The overture exploded with a sequence of orchestra hits: an impossible coffee craving suddenly attacking my mind and my senses like a wounded dog. I could almost taste it. The hits settled down and the strings and woodwinds took over, slowly building into successive frenzies with the aid of the percussion section: ransacking the cabinets, one after another, in a near-irrational and desperate search for coffee grounds. Between the frenzies, the mood settled like the deep ravines between mountains: the disappointment of each coffee-less cabinet.
The first movement began with the hopeful and inspiring sound of strings and timpani in a dance-like rhythm: rejoicing in the discovery of coffee grounds and deeply breathing in the aroma of victory. And, man, did it smell sweet! The orchestra moved in to an industrious-sounding section with the woodwinds carrying the melody lightly on their backs like the ocean bearing ships: plugging in the coffee maker, pouring the water, and scooping the grounds. I was reminded of something my mother often said. “I love it when a plan comes together.”
The second movement was a slow and sullen march of cellos and basses: waiting for the coffee, time begins to slow to a crawl as my craving becomes ravenous. The cellos and basses swelled into the frustrating stomping of time, dragging its feet and punctuated by the timpani and brass: impatience takes over as I watch the coffee stream too slowly in to the pot. Frustrated and desperate for coffee, the unrelenting need to physically destroy something invaded my hands. From the shoulders down, my arms became independent entities and ignored the rational pleas of my mind. My hands took up the empty plate that had previously held my life-saving sandwiches and smashed it irrevocably on the hardwood floor of the kitchen.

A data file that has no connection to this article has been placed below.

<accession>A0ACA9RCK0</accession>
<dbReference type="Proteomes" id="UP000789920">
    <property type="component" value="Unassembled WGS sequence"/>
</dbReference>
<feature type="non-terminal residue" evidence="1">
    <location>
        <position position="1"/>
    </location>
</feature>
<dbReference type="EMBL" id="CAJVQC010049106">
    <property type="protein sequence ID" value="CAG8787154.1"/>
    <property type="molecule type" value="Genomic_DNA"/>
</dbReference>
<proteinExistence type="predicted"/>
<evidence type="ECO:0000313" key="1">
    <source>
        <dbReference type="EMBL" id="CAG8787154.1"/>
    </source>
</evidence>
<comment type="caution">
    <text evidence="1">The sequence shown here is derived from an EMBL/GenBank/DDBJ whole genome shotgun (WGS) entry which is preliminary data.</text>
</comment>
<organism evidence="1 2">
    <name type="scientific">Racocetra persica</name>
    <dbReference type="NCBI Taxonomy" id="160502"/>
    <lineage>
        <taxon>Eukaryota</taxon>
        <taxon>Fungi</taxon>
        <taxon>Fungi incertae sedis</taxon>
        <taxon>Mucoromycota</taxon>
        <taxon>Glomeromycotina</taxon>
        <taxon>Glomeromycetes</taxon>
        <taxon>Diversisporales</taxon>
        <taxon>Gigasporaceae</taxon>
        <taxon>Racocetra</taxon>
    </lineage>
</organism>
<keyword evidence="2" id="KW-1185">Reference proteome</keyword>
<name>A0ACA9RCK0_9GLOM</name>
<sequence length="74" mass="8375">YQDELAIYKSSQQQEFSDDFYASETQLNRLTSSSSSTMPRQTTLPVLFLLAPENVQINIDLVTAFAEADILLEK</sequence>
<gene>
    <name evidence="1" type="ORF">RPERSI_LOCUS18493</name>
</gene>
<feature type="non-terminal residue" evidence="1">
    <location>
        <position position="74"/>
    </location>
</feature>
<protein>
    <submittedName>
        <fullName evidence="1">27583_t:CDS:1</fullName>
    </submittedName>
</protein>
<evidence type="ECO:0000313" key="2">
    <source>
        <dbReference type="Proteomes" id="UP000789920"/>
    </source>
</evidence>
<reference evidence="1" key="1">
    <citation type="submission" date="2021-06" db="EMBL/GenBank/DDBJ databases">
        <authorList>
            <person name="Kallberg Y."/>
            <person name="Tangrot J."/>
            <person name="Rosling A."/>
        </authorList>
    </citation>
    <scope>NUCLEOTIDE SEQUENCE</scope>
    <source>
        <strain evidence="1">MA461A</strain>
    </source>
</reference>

The third movement signaled the release from my overwhelming frustration with a cheerful melody composed of violins, flutes, and clarinets. The melody soared like a bird of prey freed from captivity: the senseless destruction of my sandwich plate had satisfied some primal need for control over the physical world. My mind became calm again as I watched the coffee drip in to the pot. Steam rose from the beautiful earthy liquid. It was a near perfect shade of hazel and the smell that filled the room was a taste of things to come. It danced in my nose like a happy childhood memory. The scherzo section grew into an avalanche of anticipation: the aroma of brewing coffee filled my nose and mouth like a liquid, overflowing. I couldn’t wait any longer.
The fourth and final movement began with a beep from the coffee machine and the powerful blast of horns: at last, my impatience would be rewarded. My hands became independent of my mind again, located a cup, and recklessly poured the coffee. The full orchestra plunged into a fierce collision of sounds: the coffee filling my taste buds with sensation and bursting into the nerve center of my brain, demanding satisfaction. And, satisfaction was had. Again, I thought nothing had ever tasted so good. The conductor drew the orchestra to a close with a flick of his wrist and slowly let his arms down to his sides. The audience erupted with applause, moved to tears by the trials, tribulations, and triumphs of my coffee odyssey. My imagination threw up a white flag and I leaned back against the countertop savoring the spoils of war. What a strange person I was.